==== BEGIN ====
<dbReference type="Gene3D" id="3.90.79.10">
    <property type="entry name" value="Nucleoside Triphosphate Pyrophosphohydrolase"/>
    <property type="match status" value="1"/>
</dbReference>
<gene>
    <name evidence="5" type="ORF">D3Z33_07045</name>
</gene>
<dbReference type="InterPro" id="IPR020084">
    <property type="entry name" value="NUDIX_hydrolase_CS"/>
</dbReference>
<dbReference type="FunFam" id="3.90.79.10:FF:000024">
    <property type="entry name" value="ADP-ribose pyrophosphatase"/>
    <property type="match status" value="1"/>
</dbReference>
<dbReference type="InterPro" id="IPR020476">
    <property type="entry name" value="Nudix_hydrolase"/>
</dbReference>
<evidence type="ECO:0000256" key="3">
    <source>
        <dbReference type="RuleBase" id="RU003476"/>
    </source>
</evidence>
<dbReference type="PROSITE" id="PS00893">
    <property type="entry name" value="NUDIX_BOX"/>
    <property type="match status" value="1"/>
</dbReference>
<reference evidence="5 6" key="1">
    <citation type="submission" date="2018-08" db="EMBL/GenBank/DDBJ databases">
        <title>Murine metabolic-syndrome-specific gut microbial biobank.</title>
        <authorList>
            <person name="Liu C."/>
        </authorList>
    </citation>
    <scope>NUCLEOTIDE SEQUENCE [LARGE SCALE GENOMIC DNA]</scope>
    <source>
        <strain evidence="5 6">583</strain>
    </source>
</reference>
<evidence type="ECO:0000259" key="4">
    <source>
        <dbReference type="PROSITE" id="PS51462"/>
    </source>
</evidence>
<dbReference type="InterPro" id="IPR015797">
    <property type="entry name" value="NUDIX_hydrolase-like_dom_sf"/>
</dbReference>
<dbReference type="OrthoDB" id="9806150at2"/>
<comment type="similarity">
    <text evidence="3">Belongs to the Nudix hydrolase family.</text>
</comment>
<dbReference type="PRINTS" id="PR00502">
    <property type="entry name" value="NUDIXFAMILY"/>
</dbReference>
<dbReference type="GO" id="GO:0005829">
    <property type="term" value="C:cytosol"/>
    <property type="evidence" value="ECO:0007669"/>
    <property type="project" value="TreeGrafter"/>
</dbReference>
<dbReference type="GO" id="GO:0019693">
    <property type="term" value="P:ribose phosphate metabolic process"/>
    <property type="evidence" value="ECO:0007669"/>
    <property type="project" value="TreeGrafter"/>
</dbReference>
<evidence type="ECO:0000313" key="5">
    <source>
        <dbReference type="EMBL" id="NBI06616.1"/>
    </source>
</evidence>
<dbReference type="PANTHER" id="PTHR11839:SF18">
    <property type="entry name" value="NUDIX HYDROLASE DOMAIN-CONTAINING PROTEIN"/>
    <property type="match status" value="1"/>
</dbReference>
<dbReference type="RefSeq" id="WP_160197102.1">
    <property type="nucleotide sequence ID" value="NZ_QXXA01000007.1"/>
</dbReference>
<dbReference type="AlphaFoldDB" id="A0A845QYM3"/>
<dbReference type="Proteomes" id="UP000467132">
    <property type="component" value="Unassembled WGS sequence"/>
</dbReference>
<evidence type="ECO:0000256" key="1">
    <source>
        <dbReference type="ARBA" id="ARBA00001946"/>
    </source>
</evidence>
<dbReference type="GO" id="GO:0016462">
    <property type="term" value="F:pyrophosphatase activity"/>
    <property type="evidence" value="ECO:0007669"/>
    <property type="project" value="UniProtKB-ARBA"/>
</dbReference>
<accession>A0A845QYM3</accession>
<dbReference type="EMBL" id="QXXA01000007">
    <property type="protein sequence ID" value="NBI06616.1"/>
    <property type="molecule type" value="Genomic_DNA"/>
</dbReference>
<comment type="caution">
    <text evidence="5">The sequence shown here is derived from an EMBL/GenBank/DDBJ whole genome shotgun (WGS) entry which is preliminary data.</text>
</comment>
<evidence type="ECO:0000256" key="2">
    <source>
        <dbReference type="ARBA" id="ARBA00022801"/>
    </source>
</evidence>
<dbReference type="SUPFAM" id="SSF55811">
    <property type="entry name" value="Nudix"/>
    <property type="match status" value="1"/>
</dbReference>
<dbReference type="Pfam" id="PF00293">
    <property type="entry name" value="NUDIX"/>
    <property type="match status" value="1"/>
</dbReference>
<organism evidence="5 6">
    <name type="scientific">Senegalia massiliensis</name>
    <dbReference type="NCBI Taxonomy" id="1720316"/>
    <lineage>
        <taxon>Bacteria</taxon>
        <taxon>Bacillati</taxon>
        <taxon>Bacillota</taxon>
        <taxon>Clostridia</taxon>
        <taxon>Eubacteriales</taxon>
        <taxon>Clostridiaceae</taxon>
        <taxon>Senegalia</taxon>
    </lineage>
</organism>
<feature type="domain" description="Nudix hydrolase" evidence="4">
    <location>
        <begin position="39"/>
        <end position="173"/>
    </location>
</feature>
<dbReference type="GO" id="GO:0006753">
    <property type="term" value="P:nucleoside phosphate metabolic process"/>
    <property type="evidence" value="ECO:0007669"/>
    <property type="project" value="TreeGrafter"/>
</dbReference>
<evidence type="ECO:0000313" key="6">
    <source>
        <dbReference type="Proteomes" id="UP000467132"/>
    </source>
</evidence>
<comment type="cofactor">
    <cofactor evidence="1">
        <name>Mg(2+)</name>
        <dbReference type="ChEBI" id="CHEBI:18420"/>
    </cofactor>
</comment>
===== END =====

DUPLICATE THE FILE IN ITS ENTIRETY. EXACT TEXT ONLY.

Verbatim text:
<dbReference type="Gene3D" id="3.90.79.10">
    <property type="entry name" value="Nucleoside Triphosphate Pyrophosphohydrolase"/>
    <property type="match status" value="1"/>
</dbReference>
<gene>
    <name evidence="5" type="ORF">D3Z33_07045</name>
</gene>
<dbReference type="InterPro" id="IPR020084">
    <property type="entry name" value="NUDIX_hydrolase_CS"/>
</dbReference>
<dbReference type="FunFam" id="3.90.79.10:FF:000024">
    <property type="entry name" value="ADP-ribose pyrophosphatase"/>
    <property type="match status" value="1"/>
</dbReference>
<dbReference type="InterPro" id="IPR020476">
    <property type="entry name" value="Nudix_hydrolase"/>
</dbReference>
<evidence type="ECO:0000256" key="3">
    <source>
        <dbReference type="RuleBase" id="RU003476"/>
    </source>
</evidence>
<dbReference type="PROSITE" id="PS00893">
    <property type="entry name" value="NUDIX_BOX"/>
    <property type="match status" value="1"/>
</dbReference>
<reference evidence="5 6" key="1">
    <citation type="submission" date="2018-08" db="EMBL/GenBank/DDBJ databases">
        <title>Murine metabolic-syndrome-specific gut microbial biobank.</title>
        <authorList>
            <person name="Liu C."/>
        </authorList>
    </citation>
    <scope>NUCLEOTIDE SEQUENCE [LARGE SCALE GENOMIC DNA]</scope>
    <source>
        <strain evidence="5 6">583</strain>
    </source>
</reference>
<evidence type="ECO:0000259" key="4">
    <source>
        <dbReference type="PROSITE" id="PS51462"/>
    </source>
</evidence>
<dbReference type="InterPro" id="IPR015797">
    <property type="entry name" value="NUDIX_hydrolase-like_dom_sf"/>
</dbReference>
<dbReference type="OrthoDB" id="9806150at2"/>
<comment type="similarity">
    <text evidence="3">Belongs to the Nudix hydrolase family.</text>
</comment>
<dbReference type="PRINTS" id="PR00502">
    <property type="entry name" value="NUDIXFAMILY"/>
</dbReference>
<dbReference type="GO" id="GO:0005829">
    <property type="term" value="C:cytosol"/>
    <property type="evidence" value="ECO:0007669"/>
    <property type="project" value="TreeGrafter"/>
</dbReference>
<dbReference type="GO" id="GO:0019693">
    <property type="term" value="P:ribose phosphate metabolic process"/>
    <property type="evidence" value="ECO:0007669"/>
    <property type="project" value="TreeGrafter"/>
</dbReference>
<evidence type="ECO:0000313" key="5">
    <source>
        <dbReference type="EMBL" id="NBI06616.1"/>
    </source>
</evidence>
<dbReference type="PANTHER" id="PTHR11839:SF18">
    <property type="entry name" value="NUDIX HYDROLASE DOMAIN-CONTAINING PROTEIN"/>
    <property type="match status" value="1"/>
</dbReference>
<dbReference type="RefSeq" id="WP_160197102.1">
    <property type="nucleotide sequence ID" value="NZ_QXXA01000007.1"/>
</dbReference>
<dbReference type="AlphaFoldDB" id="A0A845QYM3"/>
<dbReference type="Proteomes" id="UP000467132">
    <property type="component" value="Unassembled WGS sequence"/>
</dbReference>
<evidence type="ECO:0000256" key="1">
    <source>
        <dbReference type="ARBA" id="ARBA00001946"/>
    </source>
</evidence>
<dbReference type="GO" id="GO:0016462">
    <property type="term" value="F:pyrophosphatase activity"/>
    <property type="evidence" value="ECO:0007669"/>
    <property type="project" value="UniProtKB-ARBA"/>
</dbReference>
<accession>A0A845QYM3</accession>
<dbReference type="EMBL" id="QXXA01000007">
    <property type="protein sequence ID" value="NBI06616.1"/>
    <property type="molecule type" value="Genomic_DNA"/>
</dbReference>
<comment type="caution">
    <text evidence="5">The sequence shown here is derived from an EMBL/GenBank/DDBJ whole genome shotgun (WGS) entry which is preliminary data.</text>
</comment>
<evidence type="ECO:0000256" key="2">
    <source>
        <dbReference type="ARBA" id="ARBA00022801"/>
    </source>
</evidence>
<dbReference type="SUPFAM" id="SSF55811">
    <property type="entry name" value="Nudix"/>
    <property type="match status" value="1"/>
</dbReference>
<dbReference type="Pfam" id="PF00293">
    <property type="entry name" value="NUDIX"/>
    <property type="match status" value="1"/>
</dbReference>
<organism evidence="5 6">
    <name type="scientific">Senegalia massiliensis</name>
    <dbReference type="NCBI Taxonomy" id="1720316"/>
    <lineage>
        <taxon>Bacteria</taxon>
        <taxon>Bacillati</taxon>
        <taxon>Bacillota</taxon>
        <taxon>Clostridia</taxon>
        <taxon>Eubacteriales</taxon>
        <taxon>Clostridiaceae</taxon>
        <taxon>Senegalia</taxon>
    </lineage>
</organism>
<feature type="domain" description="Nudix hydrolase" evidence="4">
    <location>
        <begin position="39"/>
        <end position="173"/>
    </location>
</feature>
<dbReference type="GO" id="GO:0006753">
    <property type="term" value="P:nucleoside phosphate metabolic process"/>
    <property type="evidence" value="ECO:0007669"/>
    <property type="project" value="TreeGrafter"/>
</dbReference>
<evidence type="ECO:0000313" key="6">
    <source>
        <dbReference type="Proteomes" id="UP000467132"/>
    </source>
</evidence>
<comment type="cofactor">
    <cofactor evidence="1">
        <name>Mg(2+)</name>
        <dbReference type="ChEBI" id="CHEBI:18420"/>
    </cofactor>
</comment>